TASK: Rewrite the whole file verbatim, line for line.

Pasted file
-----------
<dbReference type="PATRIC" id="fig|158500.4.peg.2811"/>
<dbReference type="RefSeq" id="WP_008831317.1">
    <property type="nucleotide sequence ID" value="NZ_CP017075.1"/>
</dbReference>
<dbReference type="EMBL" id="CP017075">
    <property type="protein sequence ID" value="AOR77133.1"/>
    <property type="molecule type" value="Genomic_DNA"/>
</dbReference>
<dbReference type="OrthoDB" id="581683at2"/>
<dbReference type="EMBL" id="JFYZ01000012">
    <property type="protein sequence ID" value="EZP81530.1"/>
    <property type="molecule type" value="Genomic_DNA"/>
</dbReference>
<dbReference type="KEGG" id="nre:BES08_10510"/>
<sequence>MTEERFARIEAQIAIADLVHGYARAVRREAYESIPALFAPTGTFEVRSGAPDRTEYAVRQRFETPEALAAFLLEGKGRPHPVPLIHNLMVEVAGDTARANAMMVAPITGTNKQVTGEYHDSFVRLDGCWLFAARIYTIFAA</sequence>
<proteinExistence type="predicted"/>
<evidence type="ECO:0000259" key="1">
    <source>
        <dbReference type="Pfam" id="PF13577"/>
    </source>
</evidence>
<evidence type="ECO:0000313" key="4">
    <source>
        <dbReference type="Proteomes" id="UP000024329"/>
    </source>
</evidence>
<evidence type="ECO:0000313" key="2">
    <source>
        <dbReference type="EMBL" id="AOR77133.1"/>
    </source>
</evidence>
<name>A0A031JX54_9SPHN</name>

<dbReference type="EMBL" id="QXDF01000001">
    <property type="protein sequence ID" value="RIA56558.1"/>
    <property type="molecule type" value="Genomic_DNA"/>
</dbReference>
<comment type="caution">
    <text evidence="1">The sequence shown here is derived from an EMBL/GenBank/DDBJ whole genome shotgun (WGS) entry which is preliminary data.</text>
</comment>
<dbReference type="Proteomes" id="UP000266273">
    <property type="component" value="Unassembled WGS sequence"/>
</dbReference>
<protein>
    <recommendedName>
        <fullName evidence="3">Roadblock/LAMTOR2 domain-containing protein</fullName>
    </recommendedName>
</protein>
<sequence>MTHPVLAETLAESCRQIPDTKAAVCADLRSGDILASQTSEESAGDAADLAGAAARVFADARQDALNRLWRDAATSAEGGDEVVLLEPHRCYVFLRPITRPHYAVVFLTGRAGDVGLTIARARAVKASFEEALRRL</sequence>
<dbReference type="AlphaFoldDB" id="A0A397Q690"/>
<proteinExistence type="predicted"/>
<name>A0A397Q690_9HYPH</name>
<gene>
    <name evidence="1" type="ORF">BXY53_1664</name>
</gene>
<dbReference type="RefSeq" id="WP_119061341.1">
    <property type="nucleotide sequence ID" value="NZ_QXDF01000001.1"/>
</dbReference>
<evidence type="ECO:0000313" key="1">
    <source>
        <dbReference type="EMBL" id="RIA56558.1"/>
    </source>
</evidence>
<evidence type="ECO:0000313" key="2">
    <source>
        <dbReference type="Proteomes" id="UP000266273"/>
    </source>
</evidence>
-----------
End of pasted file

<dbReference type="PATRIC" id="fig|158500.4.peg.2811"/>
<dbReference type="RefSeq" id="WP_008831317.1">
    <property type="nucleotide sequence ID" value="NZ_CP017075.1"/>
</dbReference>
<dbReference type="EMBL" id="CP017075">
    <property type="protein sequence ID" value="AOR77133.1"/>
    <property type="molecule type" value="Genomic_DNA"/>
</dbReference>
<dbReference type="OrthoDB" id="581683at2"/>
<dbReference type="EMBL" id="JFYZ01000012">
    <property type="protein sequence ID" value="EZP81530.1"/>
    <property type="molecule type" value="Genomic_DNA"/>
</dbReference>
<dbReference type="KEGG" id="nre:BES08_10510"/>
<sequence>MTEERFARIEAQIAIADLVHGYARAVRREAYESIPALFAPTGTFEVRSGAPDRTEYAVRQRFETPEALAAFLLEGKGRPHPVPLIHNLMVEVAGDTARANAMMVAPITGTNKQVTGEYHDSFVRLDGCWLFAARIYTIFAA</sequence>
<proteinExistence type="predicted"/>
<evidence type="ECO:0000259" key="1">
    <source>
        <dbReference type="Pfam" id="PF13577"/>
    </source>
</evidence>
<evidence type="ECO:0000313" key="4">
    <source>
        <dbReference type="Proteomes" id="UP000024329"/>
    </source>
</evidence>
<evidence type="ECO:0000313" key="2">
    <source>
        <dbReference type="EMBL" id="AOR77133.1"/>
    </source>
</evidence>
<name>A0A031JX54_9SPHN</name>

<dbReference type="EMBL" id="QXDF01000001">
    <property type="protein sequence ID" value="RIA56558.1"/>
    <property type="molecule type" value="Genomic_DNA"/>
</dbReference>
<comment type="caution">
    <text evidence="1">The sequence shown here is derived from an EMBL/GenBank/DDBJ whole genome shotgun (WGS) entry which is preliminary data.</text>
</comment>
<dbReference type="Proteomes" id="UP000266273">
    <property type="component" value="Unassembled WGS sequence"/>
</dbReference>
<protein>
    <recommendedName>
        <fullName evidence="3">Roadblock/LAMTOR2 domain-containing protein</fullName>
    </recommendedName>
</protein>
<sequence>MTHPVLAETLAESCRQIPDTKAAVCADLRSGDILASQTSEESAGDAADLAGAAARVFADARQDALNRLWRDAATSAEGGDEVVLLEPHRCYVFLRPITRPHYAVVFLTGRAGDVGLTIARARAVKASFEEALRRL</sequence>
<dbReference type="AlphaFoldDB" id="A0A397Q690"/>
<proteinExistence type="predicted"/>
<name>A0A397Q690_9HYPH</name>
<gene>
    <name evidence="1" type="ORF">BXY53_1664</name>
</gene>
<dbReference type="RefSeq" id="WP_119061341.1">
    <property type="nucleotide sequence ID" value="NZ_QXDF01000001.1"/>
</dbReference>
<evidence type="ECO:0000313" key="1">
    <source>
        <dbReference type="EMBL" id="RIA56558.1"/>
    </source>
</evidence>
<evidence type="ECO:0000313" key="2">
    <source>
        <dbReference type="Proteomes" id="UP000266273"/>
    </source>
</evidence>